Crisp’s year of hard work on Strangelove met with what seemed like unanimous approval: each time the projection switched from 35mm to D.C.P., during the side-by-side presentation, there were audible gasps. And it was impressive—compared to the D.C.P. projection, the 35mm print seemed smudged, tinged with blue, lacking in detail. In D.C.P., the whites looked brighter, the blacks inkier; in an early scene that takes place in General Buck Turgidson’s bedroom, a table topped with dishes was visible in the mirror in the 35mm print, but only in D.C.P. could you count the place settings. It was not unlike putting on glasses for the first time.

Crisp also showed a brief scene from Lawrence of Arabia, which his team is in the process of restoring now. The film print was marred not only by scratches, but also by a foggy vertical line caused by the film’s emulsion cracking and then resealing after being exposed to heat and cold in quick succession. The D.C.P. projection was flawless.  

Crisp was keen to stress his desire to be faithful to filmmakers' original visions. Many of the questions from the audience centered on whether the D.C.P. projection was closer to what audiences in 1964 would have seen than a restored 35mm print would be. Crisp seemed confident that it was. He spoke of consulting with Kubrick’s assistant and cinematographer about the appropriate color temperature, and which details were meant to remain invisible. (He conceded that it’s possible to make a digital conversion look too sharp.)

He wanted, he said, to “complete these films." And digital projection, he noted, meant that prints couldn’t be damaged by improper projection or overuse. “People should be able to see what we see,” he said, referring to the pristine images that he and his technicians would get to see after restoring a 35mm print to its former glory, “and they never do.”

Yet the shift to digital means that our vision is being, if not compromised, then certainly negotiated. The physicality of film may make it fragile and prone to deterioration, but that is also integral to its appeal, its magic—the thin strip of material, the flickering light, the pictures actually moving above the audience’s head, in the projection booth. Damaged prints may be heartbreaking, but it’s also more affecting to see a film that’s been restored in 35mm than a permanently pristine version being projected digitally. There’s a presence that’s lost; a texture; a humanity. A digitally perfect print might be closer to the ideal version of the director’s vision in letter, but it falls short in spirit.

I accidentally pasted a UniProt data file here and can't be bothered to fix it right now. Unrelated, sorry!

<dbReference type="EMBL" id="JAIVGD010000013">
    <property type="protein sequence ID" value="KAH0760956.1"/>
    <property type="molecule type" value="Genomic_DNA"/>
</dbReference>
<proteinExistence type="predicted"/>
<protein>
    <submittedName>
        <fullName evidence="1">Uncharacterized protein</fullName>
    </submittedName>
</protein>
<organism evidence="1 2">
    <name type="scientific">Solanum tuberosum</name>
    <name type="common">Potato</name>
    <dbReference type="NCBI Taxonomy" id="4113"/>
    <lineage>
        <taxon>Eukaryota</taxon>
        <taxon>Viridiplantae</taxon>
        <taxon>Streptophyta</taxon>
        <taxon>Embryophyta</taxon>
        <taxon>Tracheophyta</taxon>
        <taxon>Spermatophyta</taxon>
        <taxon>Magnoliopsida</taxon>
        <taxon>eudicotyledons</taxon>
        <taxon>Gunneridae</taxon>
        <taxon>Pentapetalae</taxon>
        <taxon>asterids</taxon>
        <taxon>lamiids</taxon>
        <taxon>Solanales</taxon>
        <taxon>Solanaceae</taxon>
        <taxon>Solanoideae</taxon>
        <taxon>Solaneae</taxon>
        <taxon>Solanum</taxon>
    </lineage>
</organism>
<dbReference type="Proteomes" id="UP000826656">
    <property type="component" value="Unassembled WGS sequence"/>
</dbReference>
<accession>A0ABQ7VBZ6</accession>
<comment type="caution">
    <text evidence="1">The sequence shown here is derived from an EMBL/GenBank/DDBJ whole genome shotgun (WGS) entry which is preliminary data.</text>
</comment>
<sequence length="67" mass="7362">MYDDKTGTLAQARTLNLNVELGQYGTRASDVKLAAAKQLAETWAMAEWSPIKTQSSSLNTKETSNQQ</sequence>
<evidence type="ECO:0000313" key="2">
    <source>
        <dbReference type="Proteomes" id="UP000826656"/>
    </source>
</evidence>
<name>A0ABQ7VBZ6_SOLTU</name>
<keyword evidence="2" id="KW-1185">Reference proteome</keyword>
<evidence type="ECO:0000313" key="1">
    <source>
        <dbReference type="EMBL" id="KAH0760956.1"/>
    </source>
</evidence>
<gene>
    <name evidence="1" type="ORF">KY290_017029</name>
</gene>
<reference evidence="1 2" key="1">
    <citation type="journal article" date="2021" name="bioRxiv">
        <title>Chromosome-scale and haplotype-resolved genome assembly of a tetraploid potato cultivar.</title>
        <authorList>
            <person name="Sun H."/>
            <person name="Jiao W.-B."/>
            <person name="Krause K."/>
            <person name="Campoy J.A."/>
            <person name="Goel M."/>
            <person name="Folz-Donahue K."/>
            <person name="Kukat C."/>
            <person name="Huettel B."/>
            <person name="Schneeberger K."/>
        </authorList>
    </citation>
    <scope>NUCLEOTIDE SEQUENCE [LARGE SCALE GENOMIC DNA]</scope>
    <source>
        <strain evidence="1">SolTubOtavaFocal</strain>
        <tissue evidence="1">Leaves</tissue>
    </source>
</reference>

These are more or less intangible quibbles, because by and large, it’s difficult to argue with the pure visual quality of the images on offer. Making edges too sharp does seem to collapse depth occasionally in a way that can be problematic—a barroom brawl scene in From Here to Eternity looked oddly flat, as if all the players were arranged on a single plane instead of three or four, and when characters were relatively small against their backgrounds, they sometimes had the appearance of cutouts. The image also occasionally seemed to swim with small, wiggling dots—pixels—this was most prevalent in blocks of white, detail-free space, and, in general, hardly noticeable.

Still, there were shots that were undeniably breathtaking: In From Here to Eternity, Deborah Kerr’s hair, glinting in the sunlight, was so richly rendered it seemed almost possible to reach out and touch her gentle curls; the lurid '70s-era colors in Five Easy Pieces—a mint-green car; a waitress’s uniform the shade of a creamsicle; butter-yellow walls; a bright pink dress worn by a woman with platinum blond hair—were so vibrant one wondered how people were ever able to live in such a wildly colored world.

But for those who have watched old films on 35mm, who found the inherent trade-off—a perfectly crisp image for an imperfect but theoretically palpable one—not only acceptable but even rewarding, an instinctive discomfort with the digital image remains, and this series is itself proof of that. Still, it seems the jury may be wrapping up deliberations: A preview before From Here to Eternity advertised an upcoming screening of The Children of Paradise, restored from the original negative. A peek at the Film Forum website reveals that it’s not a new print, but a 4K scan.

'This Is DCP' continues through March 8 at Film Forum, with screenings of  '2001: A Space Odyssey,' 'Dr. Strangelove,' 'Rear Window,' 'The Red Shoes,' 'The Searchers,' 'The Shining,' 'Taxi Driver,' and 'West Side Story.'